in a project whose success depends on its quality and the timing
of investment. Players gradually learn about project quality. We
identify conditions on temporal incentives under which, in
sufficiently long games, players coordinate on investing
whenever doing so is not dominated. Roughly speaking, this
outcome occurs whenever players' payoffs are sufficiently
tolerant of non-simultaneous coordination. We also identify
conditions under which players coordinate on the risk-dominant
action. We provide foundations for these results in terms of
higher order beliefs.
Nonmanipulable Bayesian Testing, Journal of Economic Theory, Vol. 146 (5), September 2011, 2029-2041
paper considers the problem of testing an expert who makes
probabilistic forecasts about the outcomes of a stochastic
process. I show that, as long as uninformed experts do not learn
the correct forecasts too quickly, a likelihood test can
distinguish informed from uninformed experts with high prior
probability. The test rejects informed experts on some
data-generating processes; however, the set of such processes is
topologically small. These results contrast sharply with many
negative results in the literature.
Communication, Timing, and Common Learning, with Jakub Steiner, Journal of Economic Theory, Vol. 146 (1), January 2011, 230-247
study the effects of stochastically delayed communication on
common knowledge acquisition (common learning). If messages do
not report dispatch times, communication prevents common
learning under general conditions even if common knowledge is
acquired without communication. If messages report dispatch
times, communication can destroy common learning under more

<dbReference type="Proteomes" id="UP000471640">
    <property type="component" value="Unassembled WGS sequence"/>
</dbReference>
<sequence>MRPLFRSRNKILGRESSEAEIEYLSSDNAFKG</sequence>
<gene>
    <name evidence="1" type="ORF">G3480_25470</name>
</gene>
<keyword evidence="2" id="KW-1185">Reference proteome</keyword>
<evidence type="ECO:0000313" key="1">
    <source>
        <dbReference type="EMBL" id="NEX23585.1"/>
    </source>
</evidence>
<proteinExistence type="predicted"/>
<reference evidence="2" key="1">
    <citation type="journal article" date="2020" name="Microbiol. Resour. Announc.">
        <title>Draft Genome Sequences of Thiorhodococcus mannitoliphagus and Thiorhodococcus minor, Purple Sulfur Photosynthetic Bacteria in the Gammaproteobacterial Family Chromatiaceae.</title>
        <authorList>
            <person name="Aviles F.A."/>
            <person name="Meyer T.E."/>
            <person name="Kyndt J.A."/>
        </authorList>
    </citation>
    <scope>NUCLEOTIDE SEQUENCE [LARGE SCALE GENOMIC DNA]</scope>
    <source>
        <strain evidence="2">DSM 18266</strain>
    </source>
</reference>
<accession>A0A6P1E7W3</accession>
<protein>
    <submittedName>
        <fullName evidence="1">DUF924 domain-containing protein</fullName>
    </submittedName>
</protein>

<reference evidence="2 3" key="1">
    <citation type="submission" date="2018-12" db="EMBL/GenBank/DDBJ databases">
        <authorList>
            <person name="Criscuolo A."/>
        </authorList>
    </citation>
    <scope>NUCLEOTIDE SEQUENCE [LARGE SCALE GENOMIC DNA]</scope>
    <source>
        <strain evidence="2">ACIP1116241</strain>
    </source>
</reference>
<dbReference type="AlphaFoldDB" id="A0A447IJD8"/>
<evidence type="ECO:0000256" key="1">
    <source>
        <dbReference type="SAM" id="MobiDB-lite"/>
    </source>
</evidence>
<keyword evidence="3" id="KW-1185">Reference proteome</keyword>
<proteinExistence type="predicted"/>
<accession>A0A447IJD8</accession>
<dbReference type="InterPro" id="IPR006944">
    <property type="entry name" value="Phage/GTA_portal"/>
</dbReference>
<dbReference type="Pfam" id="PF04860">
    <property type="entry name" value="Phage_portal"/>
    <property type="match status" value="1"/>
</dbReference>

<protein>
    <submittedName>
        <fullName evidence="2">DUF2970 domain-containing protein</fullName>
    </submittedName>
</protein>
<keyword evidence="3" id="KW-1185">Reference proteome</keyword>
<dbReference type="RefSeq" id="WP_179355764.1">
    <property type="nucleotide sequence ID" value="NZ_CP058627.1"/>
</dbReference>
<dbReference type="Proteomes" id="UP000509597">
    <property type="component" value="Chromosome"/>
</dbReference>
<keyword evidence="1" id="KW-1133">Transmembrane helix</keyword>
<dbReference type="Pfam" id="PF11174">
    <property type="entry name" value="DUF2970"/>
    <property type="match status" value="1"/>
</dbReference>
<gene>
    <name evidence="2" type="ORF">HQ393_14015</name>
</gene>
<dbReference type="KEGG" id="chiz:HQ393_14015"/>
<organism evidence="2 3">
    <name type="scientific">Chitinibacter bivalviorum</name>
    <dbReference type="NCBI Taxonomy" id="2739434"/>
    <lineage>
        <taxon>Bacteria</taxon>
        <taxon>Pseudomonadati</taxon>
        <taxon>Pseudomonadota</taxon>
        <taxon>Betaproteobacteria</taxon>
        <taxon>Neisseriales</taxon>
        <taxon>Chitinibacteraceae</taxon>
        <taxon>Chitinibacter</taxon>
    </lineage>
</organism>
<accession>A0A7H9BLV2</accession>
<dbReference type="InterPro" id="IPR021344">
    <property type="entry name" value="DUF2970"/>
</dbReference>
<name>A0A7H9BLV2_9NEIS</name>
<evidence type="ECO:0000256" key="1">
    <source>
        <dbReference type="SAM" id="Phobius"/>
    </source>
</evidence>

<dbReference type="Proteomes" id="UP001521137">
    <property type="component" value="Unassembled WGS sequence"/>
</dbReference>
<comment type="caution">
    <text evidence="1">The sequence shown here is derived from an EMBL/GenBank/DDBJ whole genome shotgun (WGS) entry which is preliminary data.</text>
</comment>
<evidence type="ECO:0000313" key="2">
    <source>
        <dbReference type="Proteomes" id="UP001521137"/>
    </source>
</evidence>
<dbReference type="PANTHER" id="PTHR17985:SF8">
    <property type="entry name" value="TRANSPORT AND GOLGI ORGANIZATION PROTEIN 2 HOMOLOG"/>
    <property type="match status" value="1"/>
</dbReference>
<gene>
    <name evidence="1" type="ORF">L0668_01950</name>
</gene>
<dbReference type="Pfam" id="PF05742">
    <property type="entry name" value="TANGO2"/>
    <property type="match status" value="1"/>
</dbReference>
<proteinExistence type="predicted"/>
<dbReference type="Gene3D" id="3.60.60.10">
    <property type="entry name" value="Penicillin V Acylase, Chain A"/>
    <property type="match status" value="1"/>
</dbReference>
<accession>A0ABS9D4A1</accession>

restrictive conditions. The failure of common learning in the
two cases is based on different infection arguments.
Communication can destroy common learning even if it ends in
finite time, or if agents communicate all of their information.
We also identify conditions under which common learning is
preserved in the presence of communication. This paper
largely supercedes our earlier note, "Communication
Can Destroy Common Learning."
Contagion through Learning, with Jakub Steiner, Theoretical Economics, Vol. 3 (4), December 2008, 431-458
Previously titled "Learning by Similarity in Coordination Problems."
study learning in a large class of complete information normal
form games. Players continually face new strategic situations
and must form beliefs by extrapolation from similar past
situations. The use of extrapolations in learning may generate
contagion of actions across games even if players learn only
from games with payoffs very close to the current ones.
Contagion may lead to unique long-run outcomes where
multiplicity would occur if players learned through repeatedly
playing the same game. The process of contagion through learning
is formally related to contagion in global games, although the
outcomes generally differ. We characterize the long-run outcomes
of learning in terms of iterated dominance in a related
incomplete information game with subjective priors, which
clarifies the connection to global games.
Testing Multiple Forecasters, with Yossi Feinberg, Econometrica, Vol. 76 (3), May 2008, 561-582
consider a cross-calibration test of predictions by
multiple potential experts in a stochastic environment which
tests whether each expert is calibrated conditional on the
predictions made by other experts. We show that this test is
good in the sense that a true expert – one informed of the true
distribution of the process – is guaranteed to pass the test no
matter what the other potential experts do, and false experts
will fail the test on all but a small (category one) set of true
distributions. Furthermore, even when there is no true expert
present, a test similar to cross-calibration cannot be
simultaneously manipulated by multiple false experts, but at the
cost of failing some true experts.
Robust Conventions and the
Structure of Social Networks
Universal Deformations, Rigidity, and Ihara's Cocycle, Communications in Algebra, Vol. 31(2), 2003, pp. 901-943.
Goldbach's Conjecture for Z[x] (with Amarpreet Rattan), Mathematical Reports of the Academy of Science, Vol. 20(3), 1998, pp. 83-85.